Apparently that's the new term for mothers who hover over their kids all the time. I've found myself surrounded by good examples of them during swim lessons this past week.
There's a little boy in the class after Ella's who is home schooled - I know this because his mother talks often and loudly about it - whose mother is definitely a helicopter. She was hugging and kissing him this morning, which of course I do to my kids, but then she told him that he was just her best friend ever. Ewww.
During Lily's class, there are a whole bunch of helicopters lined up along the one-way mirrored window that looks out on the pool. They watch every move their kid makes, gasping when the kid goes under water, cheering when the kid blows bubbles, and clutching their chests when the kid cries.
I view the time that the girls are in their lessons as MY time. I sit and do nothing, or read, or return phone calls while Campbell scootches around on the floor. Some mornings I walk to the bakery next door and get coffee or iced tea and a snack. But I feel like the odd woman out when I do.
Yesterday, I walked next door while Lily was in her class to pick up a sandwich and salad. When I returned I glanced in at the pool to check on Lily before sitting down. One of the mothers shot me a nasty look and said, "YOUR daughter is just fine." It was like I had been neglectful by leaving for 10 minutes. I just smiled and sat down to read.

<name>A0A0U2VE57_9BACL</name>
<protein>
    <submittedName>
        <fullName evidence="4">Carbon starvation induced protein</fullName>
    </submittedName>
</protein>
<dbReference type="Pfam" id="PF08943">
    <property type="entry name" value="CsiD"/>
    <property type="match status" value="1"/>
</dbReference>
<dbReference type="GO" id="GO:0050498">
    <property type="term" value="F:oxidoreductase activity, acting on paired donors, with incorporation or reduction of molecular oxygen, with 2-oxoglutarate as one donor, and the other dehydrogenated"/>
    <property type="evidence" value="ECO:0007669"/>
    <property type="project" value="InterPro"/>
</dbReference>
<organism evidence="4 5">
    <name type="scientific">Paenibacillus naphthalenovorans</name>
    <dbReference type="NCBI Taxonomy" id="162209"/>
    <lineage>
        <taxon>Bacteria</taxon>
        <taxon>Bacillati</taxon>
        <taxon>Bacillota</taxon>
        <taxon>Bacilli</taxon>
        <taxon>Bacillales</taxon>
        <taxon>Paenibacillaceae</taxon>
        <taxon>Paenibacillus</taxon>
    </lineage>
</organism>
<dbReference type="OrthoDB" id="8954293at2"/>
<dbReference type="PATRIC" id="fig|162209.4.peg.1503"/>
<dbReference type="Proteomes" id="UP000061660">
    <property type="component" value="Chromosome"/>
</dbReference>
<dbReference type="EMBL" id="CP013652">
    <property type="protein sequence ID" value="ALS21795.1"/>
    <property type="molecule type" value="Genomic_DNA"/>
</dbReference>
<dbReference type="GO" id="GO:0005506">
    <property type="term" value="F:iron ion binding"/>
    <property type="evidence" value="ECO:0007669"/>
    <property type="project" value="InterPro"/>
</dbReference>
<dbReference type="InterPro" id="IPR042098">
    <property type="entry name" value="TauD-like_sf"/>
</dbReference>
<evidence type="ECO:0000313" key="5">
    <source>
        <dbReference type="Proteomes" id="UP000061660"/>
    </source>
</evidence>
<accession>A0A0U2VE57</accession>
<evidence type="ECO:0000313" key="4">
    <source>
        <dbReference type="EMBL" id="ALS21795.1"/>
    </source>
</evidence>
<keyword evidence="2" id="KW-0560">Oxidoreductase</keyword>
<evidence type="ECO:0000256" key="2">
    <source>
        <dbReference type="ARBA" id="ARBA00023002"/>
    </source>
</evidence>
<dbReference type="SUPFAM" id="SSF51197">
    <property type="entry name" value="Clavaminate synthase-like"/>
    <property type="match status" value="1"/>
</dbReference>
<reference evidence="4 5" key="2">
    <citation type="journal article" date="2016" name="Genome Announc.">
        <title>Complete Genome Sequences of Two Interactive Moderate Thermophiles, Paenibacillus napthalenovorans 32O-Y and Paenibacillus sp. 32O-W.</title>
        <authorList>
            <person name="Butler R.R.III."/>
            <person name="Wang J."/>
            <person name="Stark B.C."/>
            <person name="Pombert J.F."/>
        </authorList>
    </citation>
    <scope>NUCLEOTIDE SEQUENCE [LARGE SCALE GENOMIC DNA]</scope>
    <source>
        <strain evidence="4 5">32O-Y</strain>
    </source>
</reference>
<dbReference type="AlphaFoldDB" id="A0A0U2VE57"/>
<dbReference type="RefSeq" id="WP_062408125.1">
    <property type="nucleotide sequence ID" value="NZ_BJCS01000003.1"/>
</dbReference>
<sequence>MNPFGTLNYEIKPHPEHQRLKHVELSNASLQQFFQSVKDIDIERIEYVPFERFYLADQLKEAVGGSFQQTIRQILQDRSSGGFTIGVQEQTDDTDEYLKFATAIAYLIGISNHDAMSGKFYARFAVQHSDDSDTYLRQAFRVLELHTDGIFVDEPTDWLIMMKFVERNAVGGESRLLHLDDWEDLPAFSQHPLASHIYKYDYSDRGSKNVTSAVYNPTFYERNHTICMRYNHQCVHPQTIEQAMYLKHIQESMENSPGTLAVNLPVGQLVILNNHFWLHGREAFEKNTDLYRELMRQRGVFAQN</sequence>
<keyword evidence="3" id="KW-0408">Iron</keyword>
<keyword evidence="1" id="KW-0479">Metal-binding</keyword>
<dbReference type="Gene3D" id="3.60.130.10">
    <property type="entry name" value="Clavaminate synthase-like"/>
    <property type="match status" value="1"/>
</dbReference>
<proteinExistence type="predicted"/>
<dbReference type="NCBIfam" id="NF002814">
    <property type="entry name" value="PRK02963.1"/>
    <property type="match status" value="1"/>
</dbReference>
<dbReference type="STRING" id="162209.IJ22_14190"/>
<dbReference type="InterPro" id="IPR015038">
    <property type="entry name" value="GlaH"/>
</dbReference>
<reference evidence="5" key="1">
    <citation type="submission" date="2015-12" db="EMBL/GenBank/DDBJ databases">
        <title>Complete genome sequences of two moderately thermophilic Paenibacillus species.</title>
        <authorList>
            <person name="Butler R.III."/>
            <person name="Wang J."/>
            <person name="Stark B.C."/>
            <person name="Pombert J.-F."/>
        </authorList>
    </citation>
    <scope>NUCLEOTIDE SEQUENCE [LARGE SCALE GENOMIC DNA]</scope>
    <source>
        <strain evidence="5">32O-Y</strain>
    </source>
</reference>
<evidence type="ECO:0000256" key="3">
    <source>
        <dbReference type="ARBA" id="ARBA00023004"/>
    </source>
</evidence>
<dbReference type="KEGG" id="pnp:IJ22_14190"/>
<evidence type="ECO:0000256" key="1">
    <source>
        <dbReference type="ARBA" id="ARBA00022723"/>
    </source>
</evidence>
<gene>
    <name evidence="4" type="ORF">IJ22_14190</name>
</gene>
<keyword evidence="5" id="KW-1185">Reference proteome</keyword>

I guess I'm sensitive to this because none of my mom friends are like this - none of them. We peel our kids off us and run for the door if necessary at gymnastics or swim lessons or school. We don't hover around, watching every single move.
If I were to tell Brandon about this, he'd just laugh and say it was my own neuroses coming out. He'd say that the mother probably didn't mean anything by her comment, that she was just trying to be friendly and helpful. But still . . .
I can't claim to be completely innocent of helicoptering, though. For example, it's only just recently that I've decided it's ok for me to stay in bed for a few minutes in the mornings while the girls get their own granola bars and juice and watch cartoons. The key to this change was remembering when I was little - I distinctly remember getting up, getting a bowl of cereal and watching Bugs Bunny on weekend mornings while my parents were still in bed. I decided that if mom and dad allowed me to do that, I could let the girls do it too. It's made mornings a lot easier.